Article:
The first step before investing in any commercial meat slicer is to figure out what you want to slice and how much of it. Slicers are categorized in light, medium and heavy duty grades, and many operators who struggle with their current meat slicer do so because it's not equipped to tackle the needs of their business. If you size too low to save cost, you could experience early motor burnout, but size too high and you're footing the bill for an expensive (and unnecessary) piece of equipment.
Learn more about meat slicers, and what type of features would work best for your needs in this buying guide.
There are various components that make up your meat slicer, and learning more about them helps you determine if you need an entry, mid-level or heavy duty slicer.
It might be tempting to opt for the light duty slicer based on price alone, but not all slicers are created equal. Slicers range in capabilities, and opting for a particular model due to its low cost could hurt you in the long run. Choosing a light-duty slicer for your busy deli could spell early motor burn out, damaged gears or other breakdown issues. Conversely, purchasing a heavy-duty slicer when your needs only require an hour or less of slicing each day could cost you a serious chunk of change. Read on to learn the differences between a light, medium or heavy duty slicer to find the right meat slicer for your needs.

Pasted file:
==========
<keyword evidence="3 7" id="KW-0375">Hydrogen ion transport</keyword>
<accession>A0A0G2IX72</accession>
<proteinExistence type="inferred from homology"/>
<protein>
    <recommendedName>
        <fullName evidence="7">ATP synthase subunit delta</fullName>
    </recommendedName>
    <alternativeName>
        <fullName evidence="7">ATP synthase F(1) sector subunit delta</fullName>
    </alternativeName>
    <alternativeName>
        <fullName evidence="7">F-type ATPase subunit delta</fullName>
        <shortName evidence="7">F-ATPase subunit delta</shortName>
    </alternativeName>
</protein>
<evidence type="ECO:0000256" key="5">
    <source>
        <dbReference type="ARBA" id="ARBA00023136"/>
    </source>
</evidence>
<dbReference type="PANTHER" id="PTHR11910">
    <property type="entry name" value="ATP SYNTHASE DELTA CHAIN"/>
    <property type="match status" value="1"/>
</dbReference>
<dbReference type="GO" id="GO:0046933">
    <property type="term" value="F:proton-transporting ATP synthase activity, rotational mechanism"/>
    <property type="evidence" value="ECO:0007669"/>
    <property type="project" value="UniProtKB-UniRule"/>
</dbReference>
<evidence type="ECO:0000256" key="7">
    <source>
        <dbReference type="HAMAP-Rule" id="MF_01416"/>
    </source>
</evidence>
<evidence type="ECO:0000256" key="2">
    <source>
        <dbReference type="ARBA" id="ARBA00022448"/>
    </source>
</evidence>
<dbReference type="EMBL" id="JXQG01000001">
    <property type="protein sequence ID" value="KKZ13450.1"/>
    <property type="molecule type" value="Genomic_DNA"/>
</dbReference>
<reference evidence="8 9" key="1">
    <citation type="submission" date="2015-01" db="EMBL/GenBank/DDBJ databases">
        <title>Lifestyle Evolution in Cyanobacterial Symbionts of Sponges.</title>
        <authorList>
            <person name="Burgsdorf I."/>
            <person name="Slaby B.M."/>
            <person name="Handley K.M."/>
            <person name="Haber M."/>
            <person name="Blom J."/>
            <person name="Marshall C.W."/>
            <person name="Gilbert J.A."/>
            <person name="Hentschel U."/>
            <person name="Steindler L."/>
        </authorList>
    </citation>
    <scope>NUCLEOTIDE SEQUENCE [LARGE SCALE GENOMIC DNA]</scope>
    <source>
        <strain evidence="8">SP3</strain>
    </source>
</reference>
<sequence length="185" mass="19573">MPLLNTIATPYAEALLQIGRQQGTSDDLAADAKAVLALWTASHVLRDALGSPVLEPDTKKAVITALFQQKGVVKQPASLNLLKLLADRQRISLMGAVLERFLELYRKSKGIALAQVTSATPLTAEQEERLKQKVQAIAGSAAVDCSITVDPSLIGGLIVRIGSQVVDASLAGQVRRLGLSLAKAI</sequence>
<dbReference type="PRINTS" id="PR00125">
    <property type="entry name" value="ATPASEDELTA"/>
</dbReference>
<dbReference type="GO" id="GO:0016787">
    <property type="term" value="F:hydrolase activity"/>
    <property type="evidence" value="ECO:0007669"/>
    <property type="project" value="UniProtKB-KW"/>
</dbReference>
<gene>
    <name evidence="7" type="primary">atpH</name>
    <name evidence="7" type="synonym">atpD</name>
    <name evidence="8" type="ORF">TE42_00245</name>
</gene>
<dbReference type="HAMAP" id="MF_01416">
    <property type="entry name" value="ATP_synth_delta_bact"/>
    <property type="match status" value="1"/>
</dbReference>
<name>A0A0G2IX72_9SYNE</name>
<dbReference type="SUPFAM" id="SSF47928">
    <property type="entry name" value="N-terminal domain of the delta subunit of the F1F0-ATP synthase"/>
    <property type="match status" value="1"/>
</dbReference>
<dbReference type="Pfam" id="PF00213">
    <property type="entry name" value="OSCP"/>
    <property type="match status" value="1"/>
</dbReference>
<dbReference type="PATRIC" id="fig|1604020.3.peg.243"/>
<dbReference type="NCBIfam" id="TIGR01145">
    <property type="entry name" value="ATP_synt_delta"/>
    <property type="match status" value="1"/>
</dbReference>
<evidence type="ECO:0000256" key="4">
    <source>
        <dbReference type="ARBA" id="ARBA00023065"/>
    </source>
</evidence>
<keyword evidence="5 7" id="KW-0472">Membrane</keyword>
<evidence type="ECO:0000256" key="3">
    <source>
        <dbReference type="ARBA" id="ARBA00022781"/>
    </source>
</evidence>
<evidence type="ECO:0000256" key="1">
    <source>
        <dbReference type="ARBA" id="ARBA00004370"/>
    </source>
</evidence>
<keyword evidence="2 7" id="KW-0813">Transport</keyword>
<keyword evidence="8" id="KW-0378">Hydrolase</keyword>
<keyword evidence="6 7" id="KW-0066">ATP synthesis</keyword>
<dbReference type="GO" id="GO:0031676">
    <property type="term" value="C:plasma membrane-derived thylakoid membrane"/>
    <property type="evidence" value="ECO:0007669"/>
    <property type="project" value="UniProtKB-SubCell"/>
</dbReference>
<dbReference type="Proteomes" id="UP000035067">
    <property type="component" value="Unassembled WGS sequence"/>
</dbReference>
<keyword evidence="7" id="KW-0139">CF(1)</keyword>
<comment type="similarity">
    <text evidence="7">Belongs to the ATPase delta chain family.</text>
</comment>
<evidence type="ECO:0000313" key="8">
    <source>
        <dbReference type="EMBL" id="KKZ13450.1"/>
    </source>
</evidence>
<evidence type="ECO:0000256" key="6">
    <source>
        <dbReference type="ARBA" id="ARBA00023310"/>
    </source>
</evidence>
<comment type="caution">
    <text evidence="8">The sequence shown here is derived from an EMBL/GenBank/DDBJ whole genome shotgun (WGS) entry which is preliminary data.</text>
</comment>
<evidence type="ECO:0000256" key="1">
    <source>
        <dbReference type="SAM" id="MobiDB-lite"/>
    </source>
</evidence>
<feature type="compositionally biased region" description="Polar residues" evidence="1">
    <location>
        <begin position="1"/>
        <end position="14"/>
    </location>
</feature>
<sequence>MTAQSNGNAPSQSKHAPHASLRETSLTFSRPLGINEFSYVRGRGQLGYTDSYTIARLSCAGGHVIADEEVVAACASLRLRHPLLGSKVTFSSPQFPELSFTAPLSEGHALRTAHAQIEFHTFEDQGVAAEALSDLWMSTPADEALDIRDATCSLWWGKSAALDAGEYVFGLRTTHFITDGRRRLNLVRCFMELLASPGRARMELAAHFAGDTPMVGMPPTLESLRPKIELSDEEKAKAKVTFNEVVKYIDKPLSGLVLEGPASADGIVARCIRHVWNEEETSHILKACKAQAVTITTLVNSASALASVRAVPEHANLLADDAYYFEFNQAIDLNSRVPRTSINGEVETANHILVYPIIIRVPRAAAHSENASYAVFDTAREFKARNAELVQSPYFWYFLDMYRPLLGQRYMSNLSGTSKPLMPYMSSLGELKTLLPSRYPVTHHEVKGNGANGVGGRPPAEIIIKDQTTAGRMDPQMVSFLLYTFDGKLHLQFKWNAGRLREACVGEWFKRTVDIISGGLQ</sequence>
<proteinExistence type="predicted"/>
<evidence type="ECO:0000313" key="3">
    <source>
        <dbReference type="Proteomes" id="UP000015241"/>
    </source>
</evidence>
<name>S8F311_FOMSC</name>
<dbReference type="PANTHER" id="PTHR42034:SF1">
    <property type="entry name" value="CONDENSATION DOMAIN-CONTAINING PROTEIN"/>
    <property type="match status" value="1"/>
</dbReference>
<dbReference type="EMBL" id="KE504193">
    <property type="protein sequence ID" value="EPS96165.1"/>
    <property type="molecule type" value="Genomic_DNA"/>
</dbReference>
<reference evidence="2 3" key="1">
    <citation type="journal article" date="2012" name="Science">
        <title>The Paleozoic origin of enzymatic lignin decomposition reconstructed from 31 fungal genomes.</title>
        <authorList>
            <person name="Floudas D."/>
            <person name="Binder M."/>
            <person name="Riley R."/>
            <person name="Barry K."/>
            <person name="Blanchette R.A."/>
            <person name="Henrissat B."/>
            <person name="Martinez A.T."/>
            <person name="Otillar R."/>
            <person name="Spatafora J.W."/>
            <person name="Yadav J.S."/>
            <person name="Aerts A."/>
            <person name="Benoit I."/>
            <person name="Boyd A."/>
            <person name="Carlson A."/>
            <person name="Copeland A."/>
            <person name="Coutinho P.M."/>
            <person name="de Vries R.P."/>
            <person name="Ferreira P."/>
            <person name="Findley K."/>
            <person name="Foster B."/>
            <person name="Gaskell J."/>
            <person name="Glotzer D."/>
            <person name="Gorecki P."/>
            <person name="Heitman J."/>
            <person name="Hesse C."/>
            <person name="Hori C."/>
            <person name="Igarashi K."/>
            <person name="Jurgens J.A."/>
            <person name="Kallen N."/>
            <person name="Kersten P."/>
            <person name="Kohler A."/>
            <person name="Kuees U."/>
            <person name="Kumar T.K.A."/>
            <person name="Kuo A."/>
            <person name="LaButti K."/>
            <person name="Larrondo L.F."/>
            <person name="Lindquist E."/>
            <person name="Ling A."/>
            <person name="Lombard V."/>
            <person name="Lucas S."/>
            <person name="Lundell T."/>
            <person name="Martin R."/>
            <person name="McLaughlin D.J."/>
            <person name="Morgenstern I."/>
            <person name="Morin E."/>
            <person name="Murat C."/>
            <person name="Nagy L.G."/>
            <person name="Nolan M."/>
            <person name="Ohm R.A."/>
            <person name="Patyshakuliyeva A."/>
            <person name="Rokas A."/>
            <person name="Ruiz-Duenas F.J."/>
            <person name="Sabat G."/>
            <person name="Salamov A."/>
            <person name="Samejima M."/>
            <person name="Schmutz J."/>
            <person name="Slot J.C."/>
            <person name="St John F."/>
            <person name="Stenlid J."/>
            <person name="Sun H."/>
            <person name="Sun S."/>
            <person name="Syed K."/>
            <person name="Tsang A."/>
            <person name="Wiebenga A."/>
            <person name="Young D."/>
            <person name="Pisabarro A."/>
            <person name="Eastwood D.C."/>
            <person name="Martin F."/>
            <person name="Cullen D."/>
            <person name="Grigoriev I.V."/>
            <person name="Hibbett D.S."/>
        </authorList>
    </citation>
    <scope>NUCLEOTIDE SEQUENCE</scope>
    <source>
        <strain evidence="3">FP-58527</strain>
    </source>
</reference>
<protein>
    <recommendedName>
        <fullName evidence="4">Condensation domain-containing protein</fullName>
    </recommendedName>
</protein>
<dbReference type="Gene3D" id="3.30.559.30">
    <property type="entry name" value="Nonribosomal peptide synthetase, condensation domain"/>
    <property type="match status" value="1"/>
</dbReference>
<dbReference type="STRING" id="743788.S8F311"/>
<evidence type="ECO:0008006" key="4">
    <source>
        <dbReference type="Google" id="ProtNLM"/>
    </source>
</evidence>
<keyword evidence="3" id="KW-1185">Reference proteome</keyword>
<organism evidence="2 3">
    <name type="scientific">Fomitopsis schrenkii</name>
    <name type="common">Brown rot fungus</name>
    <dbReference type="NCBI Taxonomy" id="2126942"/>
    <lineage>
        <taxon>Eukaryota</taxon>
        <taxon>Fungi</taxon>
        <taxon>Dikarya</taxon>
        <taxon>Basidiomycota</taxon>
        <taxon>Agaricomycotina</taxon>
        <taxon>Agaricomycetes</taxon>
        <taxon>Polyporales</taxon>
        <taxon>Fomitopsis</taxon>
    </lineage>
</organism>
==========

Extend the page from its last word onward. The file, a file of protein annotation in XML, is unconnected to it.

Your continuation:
|Light Duty Slicer||Medium Duty Slicer||Heavy Duty Slicer|
|Hours of slicing per day||Up to 2 hours per day||2-3 hours per day||3+ hours per day|
|HP||Typically 1/4 or 1/3||1/2||1/2|
|Blade Size||9-10 inch||10-12 inch blade||12-14 inch blade|
|Manual or Automatic?||Manual||Some are automatic, but most are manual||Automatic|
|Cheese and frozen products||No||Can slice cheese up to 1-2 hours per day. Not recommended for frozen products||Can slice any amount of cheese and frozen product.|
More about commercial slicer features:
Keep your slicer running like new by following a regular cleaning and maintenance schedule. Slicers should be sanitized regularly throughout the day to reduce the risk of cross-contamination. Also be sure to add a food-grade lubricant to your arsenal of tools; this will help ensure that all moving parts keep moving smoothly for years to come.